"Oh, it does very nicely, indeed, I assure you, Ma'am!" answered the boy, quickly. Tom had a sort of affection for his pencil. It had given him much pleasure, and he did not like to hear it spoken lightly of.

"Can you paint?" she asked.

"I never painted anything but gates and rails, and such like, Ma'am," he answered.

"But wouldn't you like to paint trees and animals?"

"Oh yes, Ma'am, so much," said Tom, eagerly. "Did you never try?" she asked.

"No, Ma'am," said Tom, "I never had any paint or brushes of my own, and I couldn't use my master's, you know."

"Good boy; no, certainly not," said the lady. "Come to my house with me, and I will set you up in trade with all you want."

Tom's heart leapt lightly as he followed her footsteps, and in half an hour found himself owner of what he would have given his left hand to possess.

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Now," said the lady, after Tom had satisfied his hunger with a good meal in the kitchen," when you have painted that old tree which I saw you sketching, bring me the picture and let me see it." "Yes, Ma'am, I will," said Tom. His heart was full of thankfulness.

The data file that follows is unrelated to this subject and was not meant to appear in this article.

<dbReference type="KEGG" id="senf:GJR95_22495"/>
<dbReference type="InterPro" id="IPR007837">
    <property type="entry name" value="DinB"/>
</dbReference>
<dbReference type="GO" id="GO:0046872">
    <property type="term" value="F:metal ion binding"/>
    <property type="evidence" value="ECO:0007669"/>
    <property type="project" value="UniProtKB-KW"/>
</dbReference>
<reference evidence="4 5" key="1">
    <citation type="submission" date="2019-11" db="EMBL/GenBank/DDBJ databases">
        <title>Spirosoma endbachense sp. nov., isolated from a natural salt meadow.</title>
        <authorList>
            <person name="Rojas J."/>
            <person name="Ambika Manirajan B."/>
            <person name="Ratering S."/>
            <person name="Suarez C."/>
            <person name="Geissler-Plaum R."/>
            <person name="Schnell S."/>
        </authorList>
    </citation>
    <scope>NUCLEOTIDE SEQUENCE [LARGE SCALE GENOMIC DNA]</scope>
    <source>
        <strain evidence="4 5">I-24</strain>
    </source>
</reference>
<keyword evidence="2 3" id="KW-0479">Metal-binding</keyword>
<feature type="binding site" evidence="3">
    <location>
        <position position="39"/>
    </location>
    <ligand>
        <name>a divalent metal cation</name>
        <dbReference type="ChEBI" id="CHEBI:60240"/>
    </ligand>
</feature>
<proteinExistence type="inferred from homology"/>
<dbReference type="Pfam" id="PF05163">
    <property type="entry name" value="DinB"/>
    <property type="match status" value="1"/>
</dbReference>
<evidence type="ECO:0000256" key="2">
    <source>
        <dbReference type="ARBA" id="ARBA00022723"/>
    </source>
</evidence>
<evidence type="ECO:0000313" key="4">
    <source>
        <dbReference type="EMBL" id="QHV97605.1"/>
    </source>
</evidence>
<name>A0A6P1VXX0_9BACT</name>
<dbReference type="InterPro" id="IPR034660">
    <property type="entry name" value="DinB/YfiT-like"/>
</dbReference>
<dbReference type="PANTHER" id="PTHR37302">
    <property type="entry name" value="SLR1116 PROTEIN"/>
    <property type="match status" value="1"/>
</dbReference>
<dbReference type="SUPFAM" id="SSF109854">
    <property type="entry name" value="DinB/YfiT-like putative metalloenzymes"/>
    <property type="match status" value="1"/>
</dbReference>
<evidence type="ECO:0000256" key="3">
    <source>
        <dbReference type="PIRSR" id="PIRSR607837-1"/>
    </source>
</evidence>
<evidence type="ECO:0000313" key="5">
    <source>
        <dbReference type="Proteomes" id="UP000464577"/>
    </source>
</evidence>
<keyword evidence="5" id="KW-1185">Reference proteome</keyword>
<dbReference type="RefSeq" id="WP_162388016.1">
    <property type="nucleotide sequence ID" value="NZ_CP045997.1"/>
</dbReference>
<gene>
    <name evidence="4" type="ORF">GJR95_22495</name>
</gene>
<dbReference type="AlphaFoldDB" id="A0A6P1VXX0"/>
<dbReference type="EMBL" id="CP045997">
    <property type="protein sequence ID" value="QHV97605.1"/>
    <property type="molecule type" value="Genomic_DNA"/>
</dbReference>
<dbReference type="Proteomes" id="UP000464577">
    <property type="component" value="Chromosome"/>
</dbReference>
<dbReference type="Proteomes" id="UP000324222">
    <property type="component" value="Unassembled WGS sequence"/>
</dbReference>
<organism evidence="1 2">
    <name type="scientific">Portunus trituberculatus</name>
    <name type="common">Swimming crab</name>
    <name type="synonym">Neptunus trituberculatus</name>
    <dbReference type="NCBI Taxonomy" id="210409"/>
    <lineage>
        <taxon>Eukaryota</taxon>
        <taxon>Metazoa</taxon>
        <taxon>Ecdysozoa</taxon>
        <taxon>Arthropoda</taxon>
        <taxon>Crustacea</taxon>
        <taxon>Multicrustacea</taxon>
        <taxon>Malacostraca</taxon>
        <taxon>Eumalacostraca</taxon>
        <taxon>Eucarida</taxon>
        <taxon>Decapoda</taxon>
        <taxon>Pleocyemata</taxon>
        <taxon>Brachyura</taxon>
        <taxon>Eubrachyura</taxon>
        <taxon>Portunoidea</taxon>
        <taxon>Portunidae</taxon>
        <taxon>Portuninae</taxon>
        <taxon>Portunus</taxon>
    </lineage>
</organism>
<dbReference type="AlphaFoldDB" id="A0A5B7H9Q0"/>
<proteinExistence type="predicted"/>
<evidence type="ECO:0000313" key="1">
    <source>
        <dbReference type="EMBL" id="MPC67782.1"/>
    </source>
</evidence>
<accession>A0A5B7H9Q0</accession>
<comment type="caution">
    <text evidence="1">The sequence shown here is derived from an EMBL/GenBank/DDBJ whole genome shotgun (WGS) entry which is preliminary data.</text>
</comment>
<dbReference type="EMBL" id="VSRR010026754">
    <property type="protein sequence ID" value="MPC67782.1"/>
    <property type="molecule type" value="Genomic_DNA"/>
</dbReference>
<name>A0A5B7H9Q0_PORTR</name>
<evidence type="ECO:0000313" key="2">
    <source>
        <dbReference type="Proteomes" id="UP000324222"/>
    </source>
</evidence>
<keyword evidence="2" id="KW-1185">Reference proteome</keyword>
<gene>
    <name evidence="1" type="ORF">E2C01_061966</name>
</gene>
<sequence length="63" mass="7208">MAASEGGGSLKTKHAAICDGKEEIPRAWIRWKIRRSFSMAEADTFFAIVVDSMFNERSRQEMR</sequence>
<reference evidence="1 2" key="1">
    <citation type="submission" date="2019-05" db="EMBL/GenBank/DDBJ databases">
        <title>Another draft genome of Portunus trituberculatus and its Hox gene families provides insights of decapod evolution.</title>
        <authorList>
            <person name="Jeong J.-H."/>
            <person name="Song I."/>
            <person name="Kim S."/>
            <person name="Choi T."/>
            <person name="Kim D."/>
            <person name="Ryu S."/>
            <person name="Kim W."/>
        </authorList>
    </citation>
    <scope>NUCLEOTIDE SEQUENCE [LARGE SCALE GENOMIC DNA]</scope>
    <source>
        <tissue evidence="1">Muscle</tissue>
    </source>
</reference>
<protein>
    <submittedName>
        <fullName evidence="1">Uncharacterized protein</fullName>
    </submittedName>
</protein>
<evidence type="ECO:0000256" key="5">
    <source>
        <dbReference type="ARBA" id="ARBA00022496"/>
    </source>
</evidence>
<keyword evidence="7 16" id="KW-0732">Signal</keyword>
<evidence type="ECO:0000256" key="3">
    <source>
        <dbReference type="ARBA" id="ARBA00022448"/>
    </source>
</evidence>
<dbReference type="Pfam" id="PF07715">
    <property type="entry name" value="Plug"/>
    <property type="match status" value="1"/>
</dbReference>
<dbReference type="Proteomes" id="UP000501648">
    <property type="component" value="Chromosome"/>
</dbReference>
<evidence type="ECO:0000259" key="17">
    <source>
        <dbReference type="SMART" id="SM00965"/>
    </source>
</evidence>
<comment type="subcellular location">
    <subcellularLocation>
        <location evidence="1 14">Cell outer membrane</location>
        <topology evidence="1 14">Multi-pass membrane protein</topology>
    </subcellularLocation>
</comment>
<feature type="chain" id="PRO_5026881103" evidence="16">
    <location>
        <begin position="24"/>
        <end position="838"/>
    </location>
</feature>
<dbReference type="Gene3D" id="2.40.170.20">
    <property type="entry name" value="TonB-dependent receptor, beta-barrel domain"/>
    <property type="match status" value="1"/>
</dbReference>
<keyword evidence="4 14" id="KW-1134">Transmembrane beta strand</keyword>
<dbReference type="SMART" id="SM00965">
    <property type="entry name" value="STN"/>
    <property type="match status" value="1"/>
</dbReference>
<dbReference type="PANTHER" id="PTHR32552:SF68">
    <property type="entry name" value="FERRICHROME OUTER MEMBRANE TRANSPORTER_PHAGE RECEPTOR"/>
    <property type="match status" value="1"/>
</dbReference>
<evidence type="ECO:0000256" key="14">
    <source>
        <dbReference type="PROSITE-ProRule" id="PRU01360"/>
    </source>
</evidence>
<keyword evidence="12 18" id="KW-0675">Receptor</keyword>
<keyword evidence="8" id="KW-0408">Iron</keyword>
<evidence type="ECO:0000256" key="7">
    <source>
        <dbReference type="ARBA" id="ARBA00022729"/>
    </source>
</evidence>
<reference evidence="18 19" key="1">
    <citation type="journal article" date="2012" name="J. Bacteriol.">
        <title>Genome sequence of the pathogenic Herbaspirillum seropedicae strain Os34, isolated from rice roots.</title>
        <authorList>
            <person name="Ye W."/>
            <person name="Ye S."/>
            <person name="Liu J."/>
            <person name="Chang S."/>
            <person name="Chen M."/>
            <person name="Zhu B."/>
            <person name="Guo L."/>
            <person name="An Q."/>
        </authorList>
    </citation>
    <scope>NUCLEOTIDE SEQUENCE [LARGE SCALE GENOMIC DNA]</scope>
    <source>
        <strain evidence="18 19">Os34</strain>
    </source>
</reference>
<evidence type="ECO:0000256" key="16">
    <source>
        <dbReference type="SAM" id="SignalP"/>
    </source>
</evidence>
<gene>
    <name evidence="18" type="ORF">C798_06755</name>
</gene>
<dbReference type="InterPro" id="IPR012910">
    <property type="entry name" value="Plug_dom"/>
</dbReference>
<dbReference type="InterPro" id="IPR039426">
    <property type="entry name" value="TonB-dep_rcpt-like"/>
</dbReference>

"Now go," said the lady," and good-by."

Tom started off, and set to work immediately; but, in his ignorance of water-colours, made many failures, and shed many tears over his miserable daubs. However, he tried again and again, flattering his pride with the belief that the lady would not have given him the paints if she thought he could not do it. Sleeping or waking, the old withered tree was always before him, and so well

did he know every branch and every rent in its shattered trunk, that he could sketch it from memory almost as well as if it were actually before him.